Friday, September 10, 2010



The President of the People’s United Democratic Movement (PUDEMO), the banned national liberation movement in Swaziland, Mr. Mario T. Masuku finally received an award given to him by the students of Denmark early this week. The award was given to him earlier in the year but he could not attend. The award was handed over to the President by Mr. Motern Nielsen from the Afrika Kontakt, the former anti-apartheid group that assists people and groups advocating for fundamental human rights and socio-economic empowerment of people in the developing world.

Mr. Masuku is vocal in the struggle for the democratization of his country that is currently ruled by King Mswati III, the world’s only surviving absolute monarch, ranked among the top 15 richest Monarchs the world. Mr Masuku was charged with high treason in 1990 but was acquitted after spending a year behind bars. He was again charged with sedition and subversion in 2000, kept in solitary confinement and yet again acquitted in 2002. His last arrest was in 2008 wherein he was charged under the notorious Suppression of Terrorism Act where again he was kept in solitary confinement in the maximum security prison for a year. He was subsequently acquitted by the high court. People, including students from Denmark, had tried paying Masuku a visit while in jail, but the Swaziland government refused them entry.

In between these arrests Mr Masuku had his house ransacked by the joint army and police contingents; his family harassed and party documents confiscated. While in prison the state had refused him private consultation with his physician and was not allowed sunshine or exercise outside his prison cell.

Below is what the President said on receipt of the ward:

It is good and comforting to be here today and receive this great award from these great people of Denmark. On behalf of the homeless, the foodless, the educationless, the healthless, the jobless, the landless and the voiceless of our poorest, I feel humbled and greatly honored to receive this award. Yes, it feels good to be with such honorable men and women at this function, but my soul drags me to the streets with street vendors; the hungry and street children of our lofty cities; to be in the factories with the toiling, exploited and underpaid workers; to be in the dry unproductive rainless plains and valleys in the rural areas.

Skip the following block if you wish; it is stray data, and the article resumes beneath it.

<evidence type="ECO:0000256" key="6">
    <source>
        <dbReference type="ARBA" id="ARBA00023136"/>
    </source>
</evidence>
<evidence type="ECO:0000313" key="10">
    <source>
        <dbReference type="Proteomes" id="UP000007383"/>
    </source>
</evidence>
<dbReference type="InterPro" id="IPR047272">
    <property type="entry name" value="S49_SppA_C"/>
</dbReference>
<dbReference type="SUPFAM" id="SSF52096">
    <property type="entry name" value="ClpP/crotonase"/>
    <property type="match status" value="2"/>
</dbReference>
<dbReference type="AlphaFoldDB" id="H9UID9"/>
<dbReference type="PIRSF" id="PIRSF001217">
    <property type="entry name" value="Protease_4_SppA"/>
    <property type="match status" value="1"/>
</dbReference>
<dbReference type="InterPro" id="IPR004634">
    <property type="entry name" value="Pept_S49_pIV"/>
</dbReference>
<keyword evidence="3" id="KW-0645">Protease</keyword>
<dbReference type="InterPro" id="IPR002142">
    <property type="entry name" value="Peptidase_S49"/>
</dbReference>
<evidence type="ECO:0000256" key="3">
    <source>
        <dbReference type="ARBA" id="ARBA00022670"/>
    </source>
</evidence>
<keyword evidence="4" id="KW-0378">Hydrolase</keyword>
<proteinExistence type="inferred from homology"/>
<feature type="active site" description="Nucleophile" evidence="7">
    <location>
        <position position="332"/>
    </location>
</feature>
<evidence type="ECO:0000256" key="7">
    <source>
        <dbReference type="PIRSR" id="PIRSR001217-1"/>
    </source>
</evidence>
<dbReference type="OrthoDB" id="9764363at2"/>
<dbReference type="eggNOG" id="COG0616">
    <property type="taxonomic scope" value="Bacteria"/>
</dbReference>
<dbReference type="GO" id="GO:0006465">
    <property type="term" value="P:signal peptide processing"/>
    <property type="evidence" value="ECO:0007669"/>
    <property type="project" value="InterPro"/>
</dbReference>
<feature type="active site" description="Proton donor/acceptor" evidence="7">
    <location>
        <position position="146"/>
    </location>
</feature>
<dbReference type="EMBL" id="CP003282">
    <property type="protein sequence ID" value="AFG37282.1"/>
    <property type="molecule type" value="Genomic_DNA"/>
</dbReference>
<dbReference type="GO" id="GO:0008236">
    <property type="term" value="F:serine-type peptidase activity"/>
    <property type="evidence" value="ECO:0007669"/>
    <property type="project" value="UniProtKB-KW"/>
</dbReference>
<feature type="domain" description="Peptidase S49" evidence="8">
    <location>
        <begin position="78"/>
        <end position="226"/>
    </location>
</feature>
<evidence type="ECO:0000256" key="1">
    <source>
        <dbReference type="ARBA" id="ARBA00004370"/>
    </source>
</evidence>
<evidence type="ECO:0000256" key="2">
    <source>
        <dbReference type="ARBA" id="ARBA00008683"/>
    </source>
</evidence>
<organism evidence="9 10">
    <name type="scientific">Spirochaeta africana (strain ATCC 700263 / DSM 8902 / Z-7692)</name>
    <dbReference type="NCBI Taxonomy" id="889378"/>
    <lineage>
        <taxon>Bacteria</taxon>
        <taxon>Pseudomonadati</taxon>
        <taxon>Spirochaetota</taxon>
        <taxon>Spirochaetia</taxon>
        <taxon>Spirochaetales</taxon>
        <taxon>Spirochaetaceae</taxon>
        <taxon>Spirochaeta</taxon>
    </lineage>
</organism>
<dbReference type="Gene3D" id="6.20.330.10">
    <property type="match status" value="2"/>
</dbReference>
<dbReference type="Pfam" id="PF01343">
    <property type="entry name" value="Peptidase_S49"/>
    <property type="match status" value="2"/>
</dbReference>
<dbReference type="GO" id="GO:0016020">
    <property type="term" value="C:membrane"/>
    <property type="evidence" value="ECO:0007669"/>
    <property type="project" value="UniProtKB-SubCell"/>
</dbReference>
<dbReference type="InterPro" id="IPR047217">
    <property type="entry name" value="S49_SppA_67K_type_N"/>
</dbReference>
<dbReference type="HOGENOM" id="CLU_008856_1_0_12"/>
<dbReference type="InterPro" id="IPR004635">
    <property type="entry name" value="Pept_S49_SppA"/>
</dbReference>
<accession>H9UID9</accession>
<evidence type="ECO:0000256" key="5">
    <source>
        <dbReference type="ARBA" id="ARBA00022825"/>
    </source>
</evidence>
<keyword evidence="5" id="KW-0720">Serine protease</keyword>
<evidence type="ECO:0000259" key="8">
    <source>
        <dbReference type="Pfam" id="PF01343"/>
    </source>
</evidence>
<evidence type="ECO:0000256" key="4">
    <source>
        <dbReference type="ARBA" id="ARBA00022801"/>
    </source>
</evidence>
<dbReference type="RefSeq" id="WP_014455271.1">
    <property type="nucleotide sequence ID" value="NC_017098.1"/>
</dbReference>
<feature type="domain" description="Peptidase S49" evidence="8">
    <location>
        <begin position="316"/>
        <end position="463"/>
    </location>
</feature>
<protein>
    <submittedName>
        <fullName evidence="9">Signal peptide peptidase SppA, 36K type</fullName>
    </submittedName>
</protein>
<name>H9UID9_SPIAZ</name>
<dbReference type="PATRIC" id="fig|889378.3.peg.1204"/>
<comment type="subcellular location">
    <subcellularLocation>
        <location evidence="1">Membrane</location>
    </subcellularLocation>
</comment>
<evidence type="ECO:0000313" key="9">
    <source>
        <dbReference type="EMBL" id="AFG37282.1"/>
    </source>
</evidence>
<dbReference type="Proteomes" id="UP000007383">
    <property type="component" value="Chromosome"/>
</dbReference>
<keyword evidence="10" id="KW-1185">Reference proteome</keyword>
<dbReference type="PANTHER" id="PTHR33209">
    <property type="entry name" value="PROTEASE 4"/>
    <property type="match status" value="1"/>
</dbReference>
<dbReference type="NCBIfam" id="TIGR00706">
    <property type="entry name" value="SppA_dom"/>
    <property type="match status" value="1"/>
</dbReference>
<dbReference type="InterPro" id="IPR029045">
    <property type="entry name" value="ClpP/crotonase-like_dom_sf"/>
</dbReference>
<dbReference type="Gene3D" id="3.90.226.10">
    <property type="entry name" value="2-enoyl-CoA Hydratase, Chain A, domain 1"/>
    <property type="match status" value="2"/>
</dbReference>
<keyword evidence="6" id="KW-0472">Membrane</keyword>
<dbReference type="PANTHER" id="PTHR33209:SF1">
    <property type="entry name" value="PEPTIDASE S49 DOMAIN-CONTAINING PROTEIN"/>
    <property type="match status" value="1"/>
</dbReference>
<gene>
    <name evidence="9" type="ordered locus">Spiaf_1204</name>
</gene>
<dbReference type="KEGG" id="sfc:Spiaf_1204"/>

That is where I belong; for my fellow citizens carry the heavy york of oppression from the authoritarian regime imposing itself on the helpless masses in the guise of loyalty. We all live a life of ‘no alternative’ in a land where culture has been politicized and commercialized and where dissent means seclusion or, as recently has been seen, DEATH!

But I extend our honor and respect to those brave comrades in Denmark, South Africa and the world over for their unshaken solidarity with the suffering people of Swaziland. We assure them that history has shown that the oppressed people eventually liberate themselves. Swaziland cannot be an island of dictatorship in a sea of democracy!

Demagogues do not start out as demented demons. Humanity has had plenty of them in the past, and even now, and when they set out on their rise to the top, nobody sees the danger that is coming. Most times, when society does eventually wake up, it is far too late and the damage is done. Often, they find their way into people’s hearts as good orators, born-again souls and inspirational ‘God created’ leaders.

When I was arrested I was prepared to suffer the consequences and would do all to protect the national movement and never to disown it during the trial. To me it was clear that this was less a trial in law than a confrontation in politics. I did not concern myself with the legalities, but the politics of the charge and my attitude to the indictment was to accept it as a generalized allegation, leaving the precise nature of the legal charge to emerge in the course of evidence, thus treating the indictment more as a statement of overall political allegation than a criminal charge formulated in terms of the law.

Asked to plead in the witness box, if I had to, I would have said “It is the Swaziland government that should be in the dock and not me… I plead not guilty.”

At numerous occasions I’m asked if I hate the police for arresting me, the government personnel and the prison warders who ill-treated me, and my answer is that “Yes, it is natural human instinct for the oppressed to feel some sense of vengeance towards the oppressor. But I have opted to hate nobody, to despise no one but the system of government that has created such monsters.

Our Core Demands are listed below:-

· Allowing for the leveling of the political playfield.

· Creating a climate for the independence of the media.

· Unconditional return of all exiles.

· Unbanning of Political Parties.

· Dialogue towards a Constitutional multi-party dispensation.

· The scrapping of the Suppression of Terrorism Act of 2008, and the Public Sector Bill.

· Implementing of ‘smart sanctions’ on the country’s leaders.

The road to any liberation takes more than just rhetoric. Always remember that there is no GAIN without PAIN, no CROWN without the CROSS and no BIRTH without TRAVAIL.

The hardest tasks in the world are neither physical feats nor intellectual achievement, but moral acts – to return love for hate, to include the excluded.

On behalf of my fellow countrymen and women, comrades in the PUDEMO structures, members of the Swaziland United Democratic Front, I humbly accept this Award.

I thank you.

Issued by Head of PUDEMO Publicity

Zakhele Mabuza

+268 7607 3453 (Manzini)

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